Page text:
The Grand Budapest Hotel (2014)
Starring Ralph Fiennes, F. Murray Abraham, Matheiu Amalric, Adrien Brody, Willem Dafoe, Jeff Goldblum, Harvey Keitel, Jude Law, Bill Murray, Edward Norton, Saoirse Ronan, Jason Schwartzman, Léa Seydoux, Tilda Swinton, Tom Wilkinson, Owen Wilson, and Tony Revolori
Directed by Wes Anderson
Told in a flashback within a flashback, the film focuses on Monsieur Gustave H (Ralph Fiennes), the concierge at the prestigious Grand Budapest Hotel in the fictional Republic of Zubrowka in 1932. While Gustave runs the hotel with precision, he's also well known amongst the elderly lady crowd for providing something a little bit extra during their stay. (That "extra" would be sex...in case I was too vague.) One such lady -- Madame Céline Villeneuve Desgoffe und Taxis (Tilda Swinton in a ton of make-up) -- has fallen in love with Gustave and while he admittedly reciprocates the feeling to her, he has too many other "duties" in the hotel to fully give himself to her. However, after she leaves to travel back to her home, Gustave receives word that Madame D has been killed and that he must attend the reading of the will for she has left something to him. Upon arrival, Gustave learns that Madame D has bequeathed the terribly expensive painting "Boy with Apple" to him much to the chagrin of his relatives. Not only that, but Madame D was murdered and her sons and daughters are pointing to Gustave as the main culprit.
There are so many great things about The Grand Budapest Hotel that it pains me to not love it more. Ralph Fiennes is fantastic as Gustave. The dry humor and wit that exudes from every line reading and every movement from Fiennes is an enviable feat and he really is the unsung hero from the piece. The rest of the supporting cast is pitch perfect as well with a very nice turn in particular from newcomer Tony Revolori as Gustave's lobby boy/right hand man. Fiennes is a strong presence in the film and Revolori holds his own, providing his own bit of humor from his reactions to the oddness going on around him. The cast itself certainly gets the tone of things from Wes Anderson himself who, as a director, has a way of creating humor simply from his direction -- the pan of a camera may be all that's needed in order to elicit a chuckle. As I watched, I realized that not too many directors have this ability and Anderson understands how to utilize the lens itself in order to create humor. And the production design -- top notch, melding old school and new school designs with ease, creating a storybook-like world that completely brings us into the fake land of Zubrowka.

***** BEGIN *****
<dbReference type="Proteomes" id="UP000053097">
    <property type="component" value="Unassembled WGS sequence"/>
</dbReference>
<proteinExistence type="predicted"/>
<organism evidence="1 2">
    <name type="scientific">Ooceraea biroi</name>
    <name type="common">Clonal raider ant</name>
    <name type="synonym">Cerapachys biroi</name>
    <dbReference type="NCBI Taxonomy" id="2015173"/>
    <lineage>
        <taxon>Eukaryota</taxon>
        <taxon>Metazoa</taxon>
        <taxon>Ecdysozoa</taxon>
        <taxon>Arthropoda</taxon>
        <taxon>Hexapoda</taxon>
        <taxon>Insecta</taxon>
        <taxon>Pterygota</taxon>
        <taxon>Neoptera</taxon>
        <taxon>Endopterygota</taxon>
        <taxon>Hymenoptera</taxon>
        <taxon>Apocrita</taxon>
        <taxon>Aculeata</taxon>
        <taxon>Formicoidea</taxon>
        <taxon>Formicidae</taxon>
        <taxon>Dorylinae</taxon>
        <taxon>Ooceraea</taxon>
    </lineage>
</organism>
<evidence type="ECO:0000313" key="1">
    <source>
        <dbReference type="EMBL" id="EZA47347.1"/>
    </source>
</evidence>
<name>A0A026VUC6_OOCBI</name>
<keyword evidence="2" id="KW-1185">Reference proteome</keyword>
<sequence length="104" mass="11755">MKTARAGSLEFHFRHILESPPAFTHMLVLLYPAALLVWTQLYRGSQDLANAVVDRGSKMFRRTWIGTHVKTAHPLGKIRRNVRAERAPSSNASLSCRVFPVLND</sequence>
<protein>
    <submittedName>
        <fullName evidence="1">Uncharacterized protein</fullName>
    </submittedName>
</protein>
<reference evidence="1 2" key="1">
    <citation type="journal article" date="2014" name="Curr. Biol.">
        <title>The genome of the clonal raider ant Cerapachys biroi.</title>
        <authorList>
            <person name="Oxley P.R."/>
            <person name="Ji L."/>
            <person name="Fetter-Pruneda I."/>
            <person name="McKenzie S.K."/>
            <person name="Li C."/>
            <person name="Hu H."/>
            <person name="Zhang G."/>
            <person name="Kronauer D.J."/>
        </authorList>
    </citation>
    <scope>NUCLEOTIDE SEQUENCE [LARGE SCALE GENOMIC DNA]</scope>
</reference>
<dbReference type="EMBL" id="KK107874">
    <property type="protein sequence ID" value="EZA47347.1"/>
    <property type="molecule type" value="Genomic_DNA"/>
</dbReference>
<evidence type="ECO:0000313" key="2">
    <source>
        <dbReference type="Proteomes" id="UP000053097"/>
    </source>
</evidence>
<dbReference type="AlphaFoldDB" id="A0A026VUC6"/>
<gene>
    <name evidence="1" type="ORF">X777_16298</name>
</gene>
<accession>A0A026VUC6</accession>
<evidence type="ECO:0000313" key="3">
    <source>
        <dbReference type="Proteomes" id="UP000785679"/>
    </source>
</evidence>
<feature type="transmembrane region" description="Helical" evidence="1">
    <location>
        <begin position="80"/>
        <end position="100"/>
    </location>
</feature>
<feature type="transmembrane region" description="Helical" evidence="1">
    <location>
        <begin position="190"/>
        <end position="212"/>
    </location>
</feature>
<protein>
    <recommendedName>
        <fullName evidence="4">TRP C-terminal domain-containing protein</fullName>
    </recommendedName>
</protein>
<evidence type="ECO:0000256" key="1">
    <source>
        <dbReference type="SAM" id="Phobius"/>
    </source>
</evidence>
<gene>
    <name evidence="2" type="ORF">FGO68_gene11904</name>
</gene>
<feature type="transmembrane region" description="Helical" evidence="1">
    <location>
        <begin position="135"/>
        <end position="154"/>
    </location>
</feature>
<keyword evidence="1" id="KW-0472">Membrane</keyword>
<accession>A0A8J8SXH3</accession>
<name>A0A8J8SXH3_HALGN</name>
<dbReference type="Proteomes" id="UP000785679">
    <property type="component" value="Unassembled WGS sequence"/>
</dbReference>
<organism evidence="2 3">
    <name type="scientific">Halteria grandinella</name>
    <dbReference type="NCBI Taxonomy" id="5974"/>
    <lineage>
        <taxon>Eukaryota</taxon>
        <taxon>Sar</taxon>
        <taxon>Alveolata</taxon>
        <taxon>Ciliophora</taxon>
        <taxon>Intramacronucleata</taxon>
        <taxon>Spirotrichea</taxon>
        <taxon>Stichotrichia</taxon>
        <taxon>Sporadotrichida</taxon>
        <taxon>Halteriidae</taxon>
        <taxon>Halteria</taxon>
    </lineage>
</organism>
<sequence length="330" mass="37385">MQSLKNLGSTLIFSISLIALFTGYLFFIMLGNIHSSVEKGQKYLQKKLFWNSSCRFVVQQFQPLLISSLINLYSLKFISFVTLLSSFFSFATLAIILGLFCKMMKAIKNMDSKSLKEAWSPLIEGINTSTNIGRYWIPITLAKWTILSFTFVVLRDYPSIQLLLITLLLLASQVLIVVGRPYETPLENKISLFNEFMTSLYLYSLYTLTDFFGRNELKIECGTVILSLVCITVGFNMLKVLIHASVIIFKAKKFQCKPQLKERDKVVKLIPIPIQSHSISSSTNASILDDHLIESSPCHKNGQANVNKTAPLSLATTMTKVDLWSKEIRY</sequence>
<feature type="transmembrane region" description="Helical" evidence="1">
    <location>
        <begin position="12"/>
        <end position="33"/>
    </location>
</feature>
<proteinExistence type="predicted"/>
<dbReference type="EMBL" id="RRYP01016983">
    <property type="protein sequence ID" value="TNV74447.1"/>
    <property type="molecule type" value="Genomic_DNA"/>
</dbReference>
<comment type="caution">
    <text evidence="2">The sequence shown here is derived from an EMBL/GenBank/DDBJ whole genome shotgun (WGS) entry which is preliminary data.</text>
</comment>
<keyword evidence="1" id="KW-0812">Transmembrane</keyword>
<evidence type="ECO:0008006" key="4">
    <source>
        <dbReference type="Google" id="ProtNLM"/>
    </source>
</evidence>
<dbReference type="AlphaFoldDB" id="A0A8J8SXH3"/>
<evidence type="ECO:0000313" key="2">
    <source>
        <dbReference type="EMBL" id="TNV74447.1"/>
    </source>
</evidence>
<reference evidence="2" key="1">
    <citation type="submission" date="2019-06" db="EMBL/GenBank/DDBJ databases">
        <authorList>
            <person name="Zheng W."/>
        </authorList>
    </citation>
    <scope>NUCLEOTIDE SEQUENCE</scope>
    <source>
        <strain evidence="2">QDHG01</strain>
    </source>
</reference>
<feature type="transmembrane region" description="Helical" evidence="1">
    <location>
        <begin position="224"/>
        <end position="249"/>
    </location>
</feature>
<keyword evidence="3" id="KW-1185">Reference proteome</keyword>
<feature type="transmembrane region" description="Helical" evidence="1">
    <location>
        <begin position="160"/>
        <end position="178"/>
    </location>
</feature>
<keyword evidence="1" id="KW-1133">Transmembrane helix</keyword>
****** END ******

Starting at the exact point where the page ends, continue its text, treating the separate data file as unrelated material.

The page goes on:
But it's that darn story that doesn't quite elevate things. For about an hour, I was onboard, but the thing peters out towards the end as it shifts from focusing on Gustave to focusing on Gustave's escape plan from those trying to pin him for murder. I can't say that I want an emotional connection in Anderson's films -- that's not what I'm looking for from his pictures. But there seems to be some fundamental piece of the puzzle missing in his live action flicks for me that fail to click with my mind on some level as the film progresses. Perhaps it's just that I tire of the quirkiness after about an hour and I'm left with some pretty basic storytelling in nearly all his films.
Still, The Grand Budapest Hotel is a good flick -- certainly one of Anderson's better films -- with fantastic production values and great acting, but it's just missing that last bit of pizzazz from its screenplay.
The RyMickey Rating: B-